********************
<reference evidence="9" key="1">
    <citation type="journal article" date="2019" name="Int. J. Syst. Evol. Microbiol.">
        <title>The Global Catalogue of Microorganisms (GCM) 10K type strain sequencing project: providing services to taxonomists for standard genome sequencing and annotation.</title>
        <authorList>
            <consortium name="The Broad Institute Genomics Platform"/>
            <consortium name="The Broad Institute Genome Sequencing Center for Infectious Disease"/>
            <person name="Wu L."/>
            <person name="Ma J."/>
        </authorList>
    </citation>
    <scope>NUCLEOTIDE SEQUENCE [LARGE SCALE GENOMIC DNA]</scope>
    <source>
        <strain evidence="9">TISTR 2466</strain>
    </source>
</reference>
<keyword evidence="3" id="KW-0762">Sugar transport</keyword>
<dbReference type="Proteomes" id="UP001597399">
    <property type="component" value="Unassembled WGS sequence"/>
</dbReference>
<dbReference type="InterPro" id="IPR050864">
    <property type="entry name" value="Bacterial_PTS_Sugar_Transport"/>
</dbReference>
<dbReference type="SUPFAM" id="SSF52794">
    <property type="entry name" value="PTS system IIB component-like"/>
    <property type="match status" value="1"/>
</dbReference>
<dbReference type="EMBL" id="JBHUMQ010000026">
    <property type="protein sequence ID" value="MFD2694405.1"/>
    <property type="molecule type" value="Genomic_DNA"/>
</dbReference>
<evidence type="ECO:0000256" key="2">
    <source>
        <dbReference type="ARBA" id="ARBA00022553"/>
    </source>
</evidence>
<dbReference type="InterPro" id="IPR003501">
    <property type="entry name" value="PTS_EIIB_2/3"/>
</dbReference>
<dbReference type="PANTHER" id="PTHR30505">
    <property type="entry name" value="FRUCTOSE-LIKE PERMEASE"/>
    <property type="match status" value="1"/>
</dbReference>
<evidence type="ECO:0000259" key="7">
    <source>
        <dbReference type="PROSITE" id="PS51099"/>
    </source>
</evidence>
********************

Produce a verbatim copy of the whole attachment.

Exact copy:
<reference evidence="9" key="1">
    <citation type="journal article" date="2019" name="Int. J. Syst. Evol. Microbiol.">
        <title>The Global Catalogue of Microorganisms (GCM) 10K type strain sequencing project: providing services to taxonomists for standard genome sequencing and annotation.</title>
        <authorList>
            <consortium name="The Broad Institute Genomics Platform"/>
            <consortium name="The Broad Institute Genome Sequencing Center for Infectious Disease"/>
            <person name="Wu L."/>
            <person name="Ma J."/>
        </authorList>
    </citation>
    <scope>NUCLEOTIDE SEQUENCE [LARGE SCALE GENOMIC DNA]</scope>
    <source>
        <strain evidence="9">TISTR 2466</strain>
    </source>
</reference>
<keyword evidence="3" id="KW-0762">Sugar transport</keyword>
<dbReference type="Proteomes" id="UP001597399">
    <property type="component" value="Unassembled WGS sequence"/>
</dbReference>
<dbReference type="InterPro" id="IPR050864">
    <property type="entry name" value="Bacterial_PTS_Sugar_Transport"/>
</dbReference>
<dbReference type="SUPFAM" id="SSF52794">
    <property type="entry name" value="PTS system IIB component-like"/>
    <property type="match status" value="1"/>
</dbReference>
<dbReference type="EMBL" id="JBHUMQ010000026">
    <property type="protein sequence ID" value="MFD2694405.1"/>
    <property type="molecule type" value="Genomic_DNA"/>
</dbReference>
<evidence type="ECO:0000256" key="2">
    <source>
        <dbReference type="ARBA" id="ARBA00022553"/>
    </source>
</evidence>
<dbReference type="InterPro" id="IPR003501">
    <property type="entry name" value="PTS_EIIB_2/3"/>
</dbReference>
<dbReference type="PANTHER" id="PTHR30505">
    <property type="entry name" value="FRUCTOSE-LIKE PERMEASE"/>
    <property type="match status" value="1"/>
</dbReference>
<evidence type="ECO:0000259" key="7">
    <source>
        <dbReference type="PROSITE" id="PS51099"/>
    </source>
</evidence>